TOLEDO, Ohio (WTVG) - Michigan voters had their say and soon recreational marijuana will be legal in their state.
"I don't think it's as harsh as other drugs," said Sarah Smith of Blissfield. "So I just feel that it's OK to pass it."
But before anyone can start using there are still lots of hoops to jump through before the law sets in.
"It'll be sometime probably early December when people are no longer considered 'criminals' for having cannabis in Michigan," said Lissa Satori of The Coalition to Regulate Marijuana Like Alcohol.
The group played a big part in getting Proposal One on the Michigan's ballot. Leaders say the new law likely won't go into effect until 10 days after election results are certified.
"People will be able to possess cannabis legally and also will be able to grow up to 12 plants on their premises," said Satori.
Under the law consumption will be limited to 10 ounces on private property. People will also only be able to grow plants in secure places.
"You can't do it in your front yard," said Satori. "You have to have it locked and secured so that people under the age of 21 do not have access to where you are cultivating your plants."
When it comes to buying cannabis, sellers will need to be licensed and charge a 10 percent sales tax. Satori says businesses won't be able to cash-in until regulations are in place.
"As far as the first sales in licensed businesses and those types of things, we won't see that until probably early 2020," said Satori.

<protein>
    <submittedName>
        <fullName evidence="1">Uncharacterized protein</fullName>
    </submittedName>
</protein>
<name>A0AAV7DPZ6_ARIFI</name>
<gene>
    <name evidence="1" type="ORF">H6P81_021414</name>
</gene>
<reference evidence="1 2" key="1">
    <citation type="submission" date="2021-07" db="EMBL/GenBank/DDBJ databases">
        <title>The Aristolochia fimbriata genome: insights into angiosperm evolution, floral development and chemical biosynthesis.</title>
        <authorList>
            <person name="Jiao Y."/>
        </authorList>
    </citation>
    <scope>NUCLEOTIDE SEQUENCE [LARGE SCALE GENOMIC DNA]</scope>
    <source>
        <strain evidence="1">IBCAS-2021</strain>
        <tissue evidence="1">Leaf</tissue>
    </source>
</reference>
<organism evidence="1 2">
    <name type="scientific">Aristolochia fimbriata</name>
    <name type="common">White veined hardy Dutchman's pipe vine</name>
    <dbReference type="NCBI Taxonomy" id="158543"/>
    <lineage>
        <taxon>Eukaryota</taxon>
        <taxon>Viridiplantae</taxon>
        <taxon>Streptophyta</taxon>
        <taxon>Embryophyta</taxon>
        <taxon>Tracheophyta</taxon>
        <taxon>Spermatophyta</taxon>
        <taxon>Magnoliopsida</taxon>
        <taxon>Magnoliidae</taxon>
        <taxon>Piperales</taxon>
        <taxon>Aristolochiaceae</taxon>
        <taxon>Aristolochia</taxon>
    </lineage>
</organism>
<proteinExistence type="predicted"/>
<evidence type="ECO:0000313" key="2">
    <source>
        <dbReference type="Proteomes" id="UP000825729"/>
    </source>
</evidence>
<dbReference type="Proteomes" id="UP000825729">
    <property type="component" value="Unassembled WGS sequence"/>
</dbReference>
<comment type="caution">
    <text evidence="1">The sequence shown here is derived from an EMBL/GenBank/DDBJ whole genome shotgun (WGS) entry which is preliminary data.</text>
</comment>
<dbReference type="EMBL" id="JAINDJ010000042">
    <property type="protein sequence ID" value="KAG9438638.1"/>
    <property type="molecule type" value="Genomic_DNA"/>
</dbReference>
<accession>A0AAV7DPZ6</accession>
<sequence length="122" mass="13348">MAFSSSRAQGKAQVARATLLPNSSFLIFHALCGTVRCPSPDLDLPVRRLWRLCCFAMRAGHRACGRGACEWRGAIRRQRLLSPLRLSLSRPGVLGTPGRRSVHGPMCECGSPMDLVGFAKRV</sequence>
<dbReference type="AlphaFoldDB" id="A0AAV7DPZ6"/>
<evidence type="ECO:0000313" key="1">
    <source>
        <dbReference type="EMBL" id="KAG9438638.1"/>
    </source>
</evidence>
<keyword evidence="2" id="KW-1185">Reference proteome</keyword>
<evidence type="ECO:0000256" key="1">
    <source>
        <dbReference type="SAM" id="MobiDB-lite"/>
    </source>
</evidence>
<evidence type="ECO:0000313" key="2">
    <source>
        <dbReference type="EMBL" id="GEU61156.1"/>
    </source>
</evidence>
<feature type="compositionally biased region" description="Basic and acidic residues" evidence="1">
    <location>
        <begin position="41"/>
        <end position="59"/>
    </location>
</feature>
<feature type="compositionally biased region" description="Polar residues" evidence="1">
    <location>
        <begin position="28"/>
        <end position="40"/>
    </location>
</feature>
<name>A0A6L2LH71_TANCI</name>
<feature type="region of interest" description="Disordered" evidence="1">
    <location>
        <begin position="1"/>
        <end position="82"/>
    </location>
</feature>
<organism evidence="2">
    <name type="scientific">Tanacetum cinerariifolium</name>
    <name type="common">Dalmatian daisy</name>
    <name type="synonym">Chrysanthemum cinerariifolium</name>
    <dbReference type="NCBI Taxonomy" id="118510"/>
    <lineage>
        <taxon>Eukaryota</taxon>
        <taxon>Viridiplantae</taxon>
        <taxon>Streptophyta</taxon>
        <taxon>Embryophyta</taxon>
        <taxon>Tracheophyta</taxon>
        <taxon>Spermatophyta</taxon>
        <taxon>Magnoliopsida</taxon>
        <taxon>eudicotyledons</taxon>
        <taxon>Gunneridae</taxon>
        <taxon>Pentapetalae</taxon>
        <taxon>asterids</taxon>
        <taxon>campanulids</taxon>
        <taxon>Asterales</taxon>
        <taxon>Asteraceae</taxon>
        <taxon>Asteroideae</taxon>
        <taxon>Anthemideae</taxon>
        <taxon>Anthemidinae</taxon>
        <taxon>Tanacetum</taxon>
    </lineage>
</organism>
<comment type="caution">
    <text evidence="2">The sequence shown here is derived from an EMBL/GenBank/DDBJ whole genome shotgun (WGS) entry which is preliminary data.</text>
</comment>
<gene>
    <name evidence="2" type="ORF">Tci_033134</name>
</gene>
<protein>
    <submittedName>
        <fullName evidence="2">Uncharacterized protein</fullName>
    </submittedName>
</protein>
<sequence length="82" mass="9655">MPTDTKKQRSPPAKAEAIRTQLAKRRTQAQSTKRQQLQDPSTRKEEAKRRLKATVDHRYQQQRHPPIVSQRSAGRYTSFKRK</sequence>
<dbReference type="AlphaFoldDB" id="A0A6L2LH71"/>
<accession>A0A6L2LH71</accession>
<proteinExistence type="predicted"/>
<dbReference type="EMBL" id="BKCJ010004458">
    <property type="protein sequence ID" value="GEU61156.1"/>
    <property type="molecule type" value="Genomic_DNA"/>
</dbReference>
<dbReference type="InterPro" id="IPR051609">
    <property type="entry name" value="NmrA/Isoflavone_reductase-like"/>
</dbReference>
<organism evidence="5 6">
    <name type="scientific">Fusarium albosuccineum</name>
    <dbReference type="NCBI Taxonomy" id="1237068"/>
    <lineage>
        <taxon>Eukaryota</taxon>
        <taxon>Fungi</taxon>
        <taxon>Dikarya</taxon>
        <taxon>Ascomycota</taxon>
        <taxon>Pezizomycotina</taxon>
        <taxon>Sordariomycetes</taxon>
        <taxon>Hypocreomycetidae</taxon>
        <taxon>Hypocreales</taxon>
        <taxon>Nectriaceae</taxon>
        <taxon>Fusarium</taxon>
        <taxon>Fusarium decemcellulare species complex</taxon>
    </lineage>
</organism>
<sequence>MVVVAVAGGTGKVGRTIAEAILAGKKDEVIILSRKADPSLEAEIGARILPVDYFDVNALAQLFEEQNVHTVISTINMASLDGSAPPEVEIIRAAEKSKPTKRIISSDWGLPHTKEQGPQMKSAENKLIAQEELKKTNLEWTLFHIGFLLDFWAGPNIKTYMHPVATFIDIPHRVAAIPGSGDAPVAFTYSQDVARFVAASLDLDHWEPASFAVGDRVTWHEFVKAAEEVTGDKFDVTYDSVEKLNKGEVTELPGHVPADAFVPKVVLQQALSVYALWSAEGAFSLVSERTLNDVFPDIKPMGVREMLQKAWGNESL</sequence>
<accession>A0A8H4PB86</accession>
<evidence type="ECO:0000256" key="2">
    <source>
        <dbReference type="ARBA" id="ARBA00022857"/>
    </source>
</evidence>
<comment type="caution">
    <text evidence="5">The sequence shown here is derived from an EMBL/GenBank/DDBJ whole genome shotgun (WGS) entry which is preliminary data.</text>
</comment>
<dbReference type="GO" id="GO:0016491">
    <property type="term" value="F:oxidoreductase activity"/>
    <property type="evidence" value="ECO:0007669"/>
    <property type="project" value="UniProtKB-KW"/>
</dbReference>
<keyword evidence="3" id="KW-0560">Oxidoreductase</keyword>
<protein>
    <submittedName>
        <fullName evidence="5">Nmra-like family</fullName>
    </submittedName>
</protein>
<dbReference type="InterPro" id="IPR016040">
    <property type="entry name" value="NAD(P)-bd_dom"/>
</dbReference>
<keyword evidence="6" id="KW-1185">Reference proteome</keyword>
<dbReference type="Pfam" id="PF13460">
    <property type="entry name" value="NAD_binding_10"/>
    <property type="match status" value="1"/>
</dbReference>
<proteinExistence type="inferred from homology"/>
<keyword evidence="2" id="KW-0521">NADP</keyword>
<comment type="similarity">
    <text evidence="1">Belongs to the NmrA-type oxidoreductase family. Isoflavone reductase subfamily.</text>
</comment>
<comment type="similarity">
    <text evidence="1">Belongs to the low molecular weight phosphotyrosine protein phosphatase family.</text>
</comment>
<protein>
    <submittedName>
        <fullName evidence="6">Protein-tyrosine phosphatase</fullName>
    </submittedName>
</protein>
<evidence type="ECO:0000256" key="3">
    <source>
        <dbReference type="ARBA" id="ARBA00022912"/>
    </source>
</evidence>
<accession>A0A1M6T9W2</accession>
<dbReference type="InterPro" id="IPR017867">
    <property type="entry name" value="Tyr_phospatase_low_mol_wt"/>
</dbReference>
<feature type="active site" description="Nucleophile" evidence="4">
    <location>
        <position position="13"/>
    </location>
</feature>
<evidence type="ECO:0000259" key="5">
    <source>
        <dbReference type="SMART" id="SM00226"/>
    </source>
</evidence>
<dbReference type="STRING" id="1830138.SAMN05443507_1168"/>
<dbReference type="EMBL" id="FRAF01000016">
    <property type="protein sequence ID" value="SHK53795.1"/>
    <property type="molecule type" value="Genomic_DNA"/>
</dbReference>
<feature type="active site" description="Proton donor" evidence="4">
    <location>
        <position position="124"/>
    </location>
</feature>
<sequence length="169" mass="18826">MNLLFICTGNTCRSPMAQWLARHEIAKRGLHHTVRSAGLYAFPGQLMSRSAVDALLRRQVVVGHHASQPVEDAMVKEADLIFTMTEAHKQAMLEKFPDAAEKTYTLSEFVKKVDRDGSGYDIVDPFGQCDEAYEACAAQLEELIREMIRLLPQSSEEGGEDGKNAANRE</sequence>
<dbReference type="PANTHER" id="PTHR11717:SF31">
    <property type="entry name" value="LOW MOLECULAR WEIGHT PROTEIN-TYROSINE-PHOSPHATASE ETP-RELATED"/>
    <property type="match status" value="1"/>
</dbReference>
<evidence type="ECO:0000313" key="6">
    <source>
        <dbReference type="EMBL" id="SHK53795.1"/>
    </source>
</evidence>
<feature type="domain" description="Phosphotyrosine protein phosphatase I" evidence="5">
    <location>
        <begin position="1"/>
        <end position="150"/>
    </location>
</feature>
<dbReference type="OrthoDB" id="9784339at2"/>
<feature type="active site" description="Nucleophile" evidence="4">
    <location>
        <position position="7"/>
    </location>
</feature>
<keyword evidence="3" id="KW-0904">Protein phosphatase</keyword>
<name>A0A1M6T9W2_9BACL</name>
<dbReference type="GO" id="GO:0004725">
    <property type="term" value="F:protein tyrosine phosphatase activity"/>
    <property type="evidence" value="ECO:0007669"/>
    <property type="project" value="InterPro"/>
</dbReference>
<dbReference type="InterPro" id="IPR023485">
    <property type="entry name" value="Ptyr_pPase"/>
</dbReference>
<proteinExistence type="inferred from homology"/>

With Michigan bordering Ohio some law enforcement leaders are concerned there will be problems.
"They can go to Michigan, do what they do in Michigan, but coming back they're not going to be able to bring the marijuana with them," said Wood County Sheriff Mark Wasylyshyn.
The sheriff says having even a small amount of marijuana on you in Ohio could mean misdemeanor charges. When it comes to getting behind the wheel he says the same laws for drinking and driving apply.
"So if someone is weaving, they caused a crash, were involved in a crash—those are the indicators that we are going to use for someone driving under the influence," said Wasylyshyn..
While the sheriff says marijuana is harder to test for he says officers will likely rely on blood samples to charge someone driving high.
When it comes to Ohio, the state legalized medical marijuana in 2016. Getting the program off the ground has been slow, however, but within the next few months people with certain conditions should be able to use cannabis with a physician's blessing.